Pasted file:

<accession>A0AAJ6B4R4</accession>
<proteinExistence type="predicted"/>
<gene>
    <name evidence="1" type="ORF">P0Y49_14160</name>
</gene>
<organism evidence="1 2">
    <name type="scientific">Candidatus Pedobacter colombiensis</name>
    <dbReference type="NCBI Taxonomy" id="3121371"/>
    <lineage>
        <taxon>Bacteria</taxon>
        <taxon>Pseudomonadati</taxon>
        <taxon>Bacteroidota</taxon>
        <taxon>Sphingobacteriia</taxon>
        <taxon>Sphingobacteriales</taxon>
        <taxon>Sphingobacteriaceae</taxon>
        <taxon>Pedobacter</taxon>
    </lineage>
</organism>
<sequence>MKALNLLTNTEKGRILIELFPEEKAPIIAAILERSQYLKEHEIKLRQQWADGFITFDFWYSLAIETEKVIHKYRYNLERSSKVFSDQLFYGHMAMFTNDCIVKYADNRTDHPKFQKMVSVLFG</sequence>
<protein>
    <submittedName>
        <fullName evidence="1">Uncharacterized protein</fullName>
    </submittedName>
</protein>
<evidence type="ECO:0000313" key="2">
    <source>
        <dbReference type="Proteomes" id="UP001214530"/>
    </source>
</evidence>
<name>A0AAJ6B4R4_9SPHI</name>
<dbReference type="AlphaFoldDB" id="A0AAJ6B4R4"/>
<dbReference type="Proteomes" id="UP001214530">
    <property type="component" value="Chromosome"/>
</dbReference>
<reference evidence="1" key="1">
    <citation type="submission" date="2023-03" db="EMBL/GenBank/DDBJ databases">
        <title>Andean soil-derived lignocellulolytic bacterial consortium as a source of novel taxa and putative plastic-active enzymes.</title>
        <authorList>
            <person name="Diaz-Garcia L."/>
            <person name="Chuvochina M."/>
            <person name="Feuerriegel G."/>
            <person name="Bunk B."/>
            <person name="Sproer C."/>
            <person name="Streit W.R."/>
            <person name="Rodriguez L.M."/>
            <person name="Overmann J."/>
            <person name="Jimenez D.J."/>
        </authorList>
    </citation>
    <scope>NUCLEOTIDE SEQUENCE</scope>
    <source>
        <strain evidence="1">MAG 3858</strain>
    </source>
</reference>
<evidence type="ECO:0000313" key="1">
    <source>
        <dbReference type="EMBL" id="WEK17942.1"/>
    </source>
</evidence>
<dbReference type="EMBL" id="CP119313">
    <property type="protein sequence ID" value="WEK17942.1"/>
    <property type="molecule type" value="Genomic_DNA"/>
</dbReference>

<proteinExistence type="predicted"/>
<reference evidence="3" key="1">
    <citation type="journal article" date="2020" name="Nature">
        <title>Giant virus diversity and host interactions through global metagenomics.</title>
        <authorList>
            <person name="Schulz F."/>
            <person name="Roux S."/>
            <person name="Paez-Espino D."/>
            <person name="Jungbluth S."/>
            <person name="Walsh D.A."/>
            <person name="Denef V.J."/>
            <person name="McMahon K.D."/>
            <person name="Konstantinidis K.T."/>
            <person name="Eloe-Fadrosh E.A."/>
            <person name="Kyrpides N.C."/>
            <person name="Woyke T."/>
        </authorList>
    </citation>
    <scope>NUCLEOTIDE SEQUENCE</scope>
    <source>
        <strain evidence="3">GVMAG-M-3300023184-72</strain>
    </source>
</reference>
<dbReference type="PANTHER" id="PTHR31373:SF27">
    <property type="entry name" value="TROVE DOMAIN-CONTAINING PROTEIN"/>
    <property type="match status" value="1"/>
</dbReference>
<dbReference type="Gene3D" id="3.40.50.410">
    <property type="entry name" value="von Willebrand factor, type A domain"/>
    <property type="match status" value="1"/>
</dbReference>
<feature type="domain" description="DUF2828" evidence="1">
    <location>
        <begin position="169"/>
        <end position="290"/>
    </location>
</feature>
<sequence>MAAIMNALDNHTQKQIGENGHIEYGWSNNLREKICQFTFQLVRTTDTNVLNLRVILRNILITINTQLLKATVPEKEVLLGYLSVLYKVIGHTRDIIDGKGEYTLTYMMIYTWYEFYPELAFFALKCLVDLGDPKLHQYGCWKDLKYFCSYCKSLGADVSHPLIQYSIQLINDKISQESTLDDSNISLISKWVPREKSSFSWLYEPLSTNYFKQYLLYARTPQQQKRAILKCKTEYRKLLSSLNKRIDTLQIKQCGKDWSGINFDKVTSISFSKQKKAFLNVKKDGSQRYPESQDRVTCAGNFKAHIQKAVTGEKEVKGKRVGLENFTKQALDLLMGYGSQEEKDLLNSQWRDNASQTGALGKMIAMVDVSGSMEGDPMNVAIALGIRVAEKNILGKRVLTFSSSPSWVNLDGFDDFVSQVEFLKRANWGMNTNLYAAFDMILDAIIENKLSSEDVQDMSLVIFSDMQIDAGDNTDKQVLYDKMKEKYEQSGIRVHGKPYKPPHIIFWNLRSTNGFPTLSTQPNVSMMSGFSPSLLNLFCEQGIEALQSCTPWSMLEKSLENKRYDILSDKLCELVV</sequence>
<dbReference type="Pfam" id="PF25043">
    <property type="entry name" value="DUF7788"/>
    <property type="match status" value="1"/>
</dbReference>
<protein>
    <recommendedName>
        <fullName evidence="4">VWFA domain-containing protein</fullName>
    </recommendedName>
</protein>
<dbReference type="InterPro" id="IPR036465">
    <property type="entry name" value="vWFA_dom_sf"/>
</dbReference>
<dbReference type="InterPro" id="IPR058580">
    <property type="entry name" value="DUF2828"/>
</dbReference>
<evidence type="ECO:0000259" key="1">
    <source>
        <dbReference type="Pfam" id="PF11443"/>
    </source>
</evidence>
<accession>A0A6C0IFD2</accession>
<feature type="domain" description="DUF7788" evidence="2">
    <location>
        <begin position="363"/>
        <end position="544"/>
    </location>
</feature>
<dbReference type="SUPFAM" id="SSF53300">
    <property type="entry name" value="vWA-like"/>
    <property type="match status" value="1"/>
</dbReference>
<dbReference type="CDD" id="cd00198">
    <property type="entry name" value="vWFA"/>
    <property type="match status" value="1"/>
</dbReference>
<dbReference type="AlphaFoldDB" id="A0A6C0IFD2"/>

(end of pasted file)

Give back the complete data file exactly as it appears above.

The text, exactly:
<accession>A0AAJ6B4R4</accession>
<proteinExistence type="predicted"/>
<gene>
    <name evidence="1" type="ORF">P0Y49_14160</name>
</gene>
<organism evidence="1 2">
    <name type="scientific">Candidatus Pedobacter colombiensis</name>
    <dbReference type="NCBI Taxonomy" id="3121371"/>
    <lineage>
        <taxon>Bacteria</taxon>
        <taxon>Pseudomonadati</taxon>
        <taxon>Bacteroidota</taxon>
        <taxon>Sphingobacteriia</taxon>
        <taxon>Sphingobacteriales</taxon>
        <taxon>Sphingobacteriaceae</taxon>
        <taxon>Pedobacter</taxon>
    </lineage>
</organism>
<sequence>MKALNLLTNTEKGRILIELFPEEKAPIIAAILERSQYLKEHEIKLRQQWADGFITFDFWYSLAIETEKVIHKYRYNLERSSKVFSDQLFYGHMAMFTNDCIVKYADNRTDHPKFQKMVSVLFG</sequence>
<protein>
    <submittedName>
        <fullName evidence="1">Uncharacterized protein</fullName>
    </submittedName>
</protein>
<evidence type="ECO:0000313" key="2">
    <source>
        <dbReference type="Proteomes" id="UP001214530"/>
    </source>
</evidence>
<name>A0AAJ6B4R4_9SPHI</name>
<dbReference type="AlphaFoldDB" id="A0AAJ6B4R4"/>
<dbReference type="Proteomes" id="UP001214530">
    <property type="component" value="Chromosome"/>
</dbReference>
<reference evidence="1" key="1">
    <citation type="submission" date="2023-03" db="EMBL/GenBank/DDBJ databases">
        <title>Andean soil-derived lignocellulolytic bacterial consortium as a source of novel taxa and putative plastic-active enzymes.</title>
        <authorList>
            <person name="Diaz-Garcia L."/>
            <person name="Chuvochina M."/>
            <person name="Feuerriegel G."/>
            <person name="Bunk B."/>
            <person name="Sproer C."/>
            <person name="Streit W.R."/>
            <person name="Rodriguez L.M."/>
            <person name="Overmann J."/>
            <person name="Jimenez D.J."/>
        </authorList>
    </citation>
    <scope>NUCLEOTIDE SEQUENCE</scope>
    <source>
        <strain evidence="1">MAG 3858</strain>
    </source>
</reference>
<evidence type="ECO:0000313" key="1">
    <source>
        <dbReference type="EMBL" id="WEK17942.1"/>
    </source>
</evidence>
<dbReference type="EMBL" id="CP119313">
    <property type="protein sequence ID" value="WEK17942.1"/>
    <property type="molecule type" value="Genomic_DNA"/>
</dbReference>

<proteinExistence type="predicted"/>
<reference evidence="3" key="1">
    <citation type="journal article" date="2020" name="Nature">
        <title>Giant virus diversity and host interactions through global metagenomics.</title>
        <authorList>
            <person name="Schulz F."/>
            <person name="Roux S."/>
            <person name="Paez-Espino D."/>
            <person name="Jungbluth S."/>
            <person name="Walsh D.A."/>
            <person name="Denef V.J."/>
            <person name="McMahon K.D."/>
            <person name="Konstantinidis K.T."/>
            <person name="Eloe-Fadrosh E.A."/>
            <person name="Kyrpides N.C."/>
            <person name="Woyke T."/>
        </authorList>
    </citation>
    <scope>NUCLEOTIDE SEQUENCE</scope>
    <source>
        <strain evidence="3">GVMAG-M-3300023184-72</strain>
    </source>
</reference>
<dbReference type="PANTHER" id="PTHR31373:SF27">
    <property type="entry name" value="TROVE DOMAIN-CONTAINING PROTEIN"/>
    <property type="match status" value="1"/>
</dbReference>
<dbReference type="Gene3D" id="3.40.50.410">
    <property type="entry name" value="von Willebrand factor, type A domain"/>
    <property type="match status" value="1"/>
</dbReference>
<feature type="domain" description="DUF2828" evidence="1">
    <location>
        <begin position="169"/>
        <end position="290"/>
    </location>
</feature>
<sequence>MAAIMNALDNHTQKQIGENGHIEYGWSNNLREKICQFTFQLVRTTDTNVLNLRVILRNILITINTQLLKATVPEKEVLLGYLSVLYKVIGHTRDIIDGKGEYTLTYMMIYTWYEFYPELAFFALKCLVDLGDPKLHQYGCWKDLKYFCSYCKSLGADVSHPLIQYSIQLINDKISQESTLDDSNISLISKWVPREKSSFSWLYEPLSTNYFKQYLLYARTPQQQKRAILKCKTEYRKLLSSLNKRIDTLQIKQCGKDWSGINFDKVTSISFSKQKKAFLNVKKDGSQRYPESQDRVTCAGNFKAHIQKAVTGEKEVKGKRVGLENFTKQALDLLMGYGSQEEKDLLNSQWRDNASQTGALGKMIAMVDVSGSMEGDPMNVAIALGIRVAEKNILGKRVLTFSSSPSWVNLDGFDDFVSQVEFLKRANWGMNTNLYAAFDMILDAIIENKLSSEDVQDMSLVIFSDMQIDAGDNTDKQVLYDKMKEKYEQSGIRVHGKPYKPPHIIFWNLRSTNGFPTLSTQPNVSMMSGFSPSLLNLFCEQGIEALQSCTPWSMLEKSLENKRYDILSDKLCELVV</sequence>
<dbReference type="Pfam" id="PF25043">
    <property type="entry name" value="DUF7788"/>
    <property type="match status" value="1"/>
</dbReference>
<protein>
    <recommendedName>
        <fullName evidence="4">VWFA domain-containing protein</fullName>
    </recommendedName>
</protein>
<dbReference type="InterPro" id="IPR036465">
    <property type="entry name" value="vWFA_dom_sf"/>
</dbReference>
<dbReference type="InterPro" id="IPR058580">
    <property type="entry name" value="DUF2828"/>
</dbReference>
<evidence type="ECO:0000259" key="1">
    <source>
        <dbReference type="Pfam" id="PF11443"/>
    </source>
</evidence>
<accession>A0A6C0IFD2</accession>
<feature type="domain" description="DUF7788" evidence="2">
    <location>
        <begin position="363"/>
        <end position="544"/>
    </location>
</feature>
<dbReference type="SUPFAM" id="SSF53300">
    <property type="entry name" value="vWA-like"/>
    <property type="match status" value="1"/>
</dbReference>
<dbReference type="CDD" id="cd00198">
    <property type="entry name" value="vWFA"/>
    <property type="match status" value="1"/>
</dbReference>
<dbReference type="AlphaFoldDB" id="A0A6C0IFD2"/>